Lifting his sleeping child Annie and rousing Jessie, Harper struggled up the stairways to the upper deck. He knew well that there were only 20 lifeboats on board. Even if all were filled to capacity, only half the 2224 passengers and crew could be accommodated.
What if the Titanic sank? Horror swept over him. Hundreds of men and women, heedless of his warnings, might soon perish.
‘Women and children first to the lifeboats’, yelled the stewards. ‘Surely’, thought Harper, ‘those in imminent spiritual peril must also have priority’. They were ill-prepared for death.
‘Women, children and the unsaved to the lifeboats’, he cried as he raced along the deck, still clutching Annie, with Jessie close behind.
Giving the six-year-old a quick hug, he handed her to a steward who put her in lifeboat number 11 together with Jessie. Then he continued his lonely mission.
Distress flares lit the night sky to alert any nearby ships of the Titanic’s imminent disaster. Wireless signals tapped out the urgent message as the ship’s stern began to rise slowly into the air, with the bow sinking below the icy waters.
One by one the lights went out. Panic set in, as passengers slid helplessly down the decks as the ship’s angle grew yet steeper. And still John Harper called his lone message, ‘Women, children and the unsaved to the lifeboats…’
Far different were the frenzied efforts of others. Many of the weak and vulnerable were pushed to the back as the affluent and influential were given priority. Some threw money at the stewards in an attempt to buy a place in a lifeboat.
Some were trampled underfoot. Others clung to each other in despair, preferring to die together rather than be separated. Pandemonium reigned.
The lifeboats, some only half filled at first, then others hopelessly overcrowded, swung jerkily towards the black and oily waters. By two in the morning the great ship began to break up, as the bow slid relentlessly further under the water.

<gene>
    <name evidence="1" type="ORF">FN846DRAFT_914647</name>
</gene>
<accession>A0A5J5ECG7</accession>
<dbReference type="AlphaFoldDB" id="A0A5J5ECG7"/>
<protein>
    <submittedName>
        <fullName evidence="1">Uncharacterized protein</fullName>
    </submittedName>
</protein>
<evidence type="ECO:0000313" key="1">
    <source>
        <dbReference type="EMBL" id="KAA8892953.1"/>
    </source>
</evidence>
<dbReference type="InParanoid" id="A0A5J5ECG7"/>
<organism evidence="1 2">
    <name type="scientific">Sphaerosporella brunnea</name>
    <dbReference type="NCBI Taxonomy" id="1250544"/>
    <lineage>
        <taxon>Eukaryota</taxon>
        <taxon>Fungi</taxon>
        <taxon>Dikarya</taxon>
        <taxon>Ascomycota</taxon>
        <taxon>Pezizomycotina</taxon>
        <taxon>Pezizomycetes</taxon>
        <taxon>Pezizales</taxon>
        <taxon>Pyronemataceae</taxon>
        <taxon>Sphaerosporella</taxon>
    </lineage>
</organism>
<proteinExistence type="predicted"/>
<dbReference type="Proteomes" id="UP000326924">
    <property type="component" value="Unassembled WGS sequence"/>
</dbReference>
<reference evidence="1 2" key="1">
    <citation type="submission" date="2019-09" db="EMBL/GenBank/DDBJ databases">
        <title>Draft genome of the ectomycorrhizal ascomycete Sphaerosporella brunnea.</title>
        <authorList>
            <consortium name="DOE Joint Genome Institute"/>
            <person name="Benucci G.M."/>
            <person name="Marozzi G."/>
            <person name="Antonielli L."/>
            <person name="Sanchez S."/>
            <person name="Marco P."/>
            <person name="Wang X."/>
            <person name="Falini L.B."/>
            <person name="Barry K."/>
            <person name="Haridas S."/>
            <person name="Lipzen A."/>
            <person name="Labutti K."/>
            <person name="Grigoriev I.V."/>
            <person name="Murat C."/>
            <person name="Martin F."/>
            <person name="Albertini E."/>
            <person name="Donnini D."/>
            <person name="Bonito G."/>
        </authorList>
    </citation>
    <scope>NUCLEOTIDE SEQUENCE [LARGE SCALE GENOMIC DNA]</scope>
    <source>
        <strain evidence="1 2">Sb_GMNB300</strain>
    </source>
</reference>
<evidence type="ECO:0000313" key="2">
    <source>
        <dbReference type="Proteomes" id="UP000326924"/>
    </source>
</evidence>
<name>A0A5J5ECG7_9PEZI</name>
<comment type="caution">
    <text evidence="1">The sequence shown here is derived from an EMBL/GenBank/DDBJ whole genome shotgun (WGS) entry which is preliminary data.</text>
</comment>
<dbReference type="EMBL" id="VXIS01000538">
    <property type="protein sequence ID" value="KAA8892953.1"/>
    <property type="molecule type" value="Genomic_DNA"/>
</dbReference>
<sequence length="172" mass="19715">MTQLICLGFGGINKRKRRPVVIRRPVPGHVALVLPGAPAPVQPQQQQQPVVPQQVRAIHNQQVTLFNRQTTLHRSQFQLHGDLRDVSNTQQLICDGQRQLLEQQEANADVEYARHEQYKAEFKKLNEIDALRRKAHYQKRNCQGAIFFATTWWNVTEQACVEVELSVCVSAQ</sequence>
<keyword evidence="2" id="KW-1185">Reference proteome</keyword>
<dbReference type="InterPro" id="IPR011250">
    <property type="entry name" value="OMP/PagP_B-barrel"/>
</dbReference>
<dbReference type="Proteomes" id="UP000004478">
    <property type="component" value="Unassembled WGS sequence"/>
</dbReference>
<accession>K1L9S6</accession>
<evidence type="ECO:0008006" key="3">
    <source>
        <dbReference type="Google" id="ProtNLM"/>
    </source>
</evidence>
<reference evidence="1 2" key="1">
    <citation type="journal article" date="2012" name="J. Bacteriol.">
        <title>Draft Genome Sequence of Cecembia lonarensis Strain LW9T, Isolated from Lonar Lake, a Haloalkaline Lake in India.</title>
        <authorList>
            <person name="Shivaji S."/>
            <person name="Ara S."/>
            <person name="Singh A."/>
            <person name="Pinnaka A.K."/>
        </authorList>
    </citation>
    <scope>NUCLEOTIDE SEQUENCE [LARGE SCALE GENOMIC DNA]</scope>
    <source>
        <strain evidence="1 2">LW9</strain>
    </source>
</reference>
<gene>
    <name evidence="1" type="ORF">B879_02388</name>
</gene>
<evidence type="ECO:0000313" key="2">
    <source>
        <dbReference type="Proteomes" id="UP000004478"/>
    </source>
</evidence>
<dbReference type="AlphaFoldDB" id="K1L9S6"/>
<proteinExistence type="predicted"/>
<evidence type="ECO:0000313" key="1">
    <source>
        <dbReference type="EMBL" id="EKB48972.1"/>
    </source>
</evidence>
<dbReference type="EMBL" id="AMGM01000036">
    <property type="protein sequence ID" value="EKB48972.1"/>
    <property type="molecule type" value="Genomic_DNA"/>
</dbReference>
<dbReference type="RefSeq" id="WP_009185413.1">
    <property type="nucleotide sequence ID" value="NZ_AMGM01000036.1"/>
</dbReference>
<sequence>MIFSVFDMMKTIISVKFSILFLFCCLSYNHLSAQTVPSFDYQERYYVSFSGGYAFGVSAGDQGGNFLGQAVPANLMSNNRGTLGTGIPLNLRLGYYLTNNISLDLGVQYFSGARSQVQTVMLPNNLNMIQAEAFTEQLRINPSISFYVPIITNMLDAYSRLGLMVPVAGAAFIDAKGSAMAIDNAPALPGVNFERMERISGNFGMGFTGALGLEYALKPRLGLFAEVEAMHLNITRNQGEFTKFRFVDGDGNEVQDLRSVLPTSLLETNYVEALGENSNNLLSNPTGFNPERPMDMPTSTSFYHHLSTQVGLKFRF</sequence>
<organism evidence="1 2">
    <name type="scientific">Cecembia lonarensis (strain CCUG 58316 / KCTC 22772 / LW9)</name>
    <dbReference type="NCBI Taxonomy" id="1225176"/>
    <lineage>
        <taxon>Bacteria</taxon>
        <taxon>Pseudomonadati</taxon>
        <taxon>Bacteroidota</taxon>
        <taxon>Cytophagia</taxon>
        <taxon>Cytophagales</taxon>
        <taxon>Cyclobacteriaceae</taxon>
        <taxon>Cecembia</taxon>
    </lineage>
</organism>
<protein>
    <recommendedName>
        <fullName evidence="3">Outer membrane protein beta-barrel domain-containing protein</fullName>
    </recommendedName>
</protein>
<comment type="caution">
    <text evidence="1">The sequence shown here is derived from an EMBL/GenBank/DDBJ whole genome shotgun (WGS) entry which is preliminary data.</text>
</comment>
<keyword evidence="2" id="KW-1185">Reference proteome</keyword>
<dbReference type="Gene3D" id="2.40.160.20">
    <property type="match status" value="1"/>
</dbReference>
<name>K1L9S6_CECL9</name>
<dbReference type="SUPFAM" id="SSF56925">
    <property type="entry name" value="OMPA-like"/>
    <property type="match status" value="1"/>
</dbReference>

Desperate, crazed passengers leapt into the depths. At 2.20am, on 15 April, the pride of the White Star Line sank to a watery grave just two hours and forty minutes after striking the iceberg.
A fearful silence followed, broken only by the screams of the drowning, struggling frantically in the dark waters.
‘Man, are you saved?’ shouted someone as he swam up to a desperate figure clinging to some debris.
‘No’, yelled the young man. As Harper was driven further off, he could be heard asking other drowning passengers the same vital question.
Now the brave evangelist was himself floundering. A moment or two later, almost exhausted, he was thrown back towards the first man.
‘Are you saved?’ he called again, fainter this time. ‘No’, shouted the other. ‘Believe on the Lord Jesus Christ and you shall be saved’, cried Harper, as he lost the struggle, succumbing to the icy grip of death.
Surely here was one who like Charles Wesley could cry:
Happy, if with my latest breath
I may but gasp his name,
Preach him to all, and cry in death,
Behold, behold the Lamb!
The tragic sinking of the Titanic horrified and distressed the public on both sides of the Atlantic. By the time the Carpathia arrived at the scene two hours later, no survivors remained except those in the lifeboats — 711 in all. 1513 had perished that night.
But there was a sequel. The young man to whom John Harper had spoken had in fact been pulled into a lifeboat before it was too late. And as he himself testified some years later, in that last frightening hour, he had indeed found mercy, though faith in the Lord Jesus Christ.
Life is uncertain. We cannot tell what one day may bring. I know this all too well. Last year my son Jerry worked all day in his engineering unit. He came home, changed and set off for a ten-mile run. Back home he ate his fish and chips and then settled down to watch TV. Without any warning I can only describe what followed in the words the Bible uses of Enoch: ‘he was not, for the Lord took him.’ Jerry suffered a major cardiac arrest and was gone. Jerry loved the Lord and I know that all was well for him, but how vital for each of us to be able to answer ‘Yes’ to John Harper’s question: ‘Are you saved?’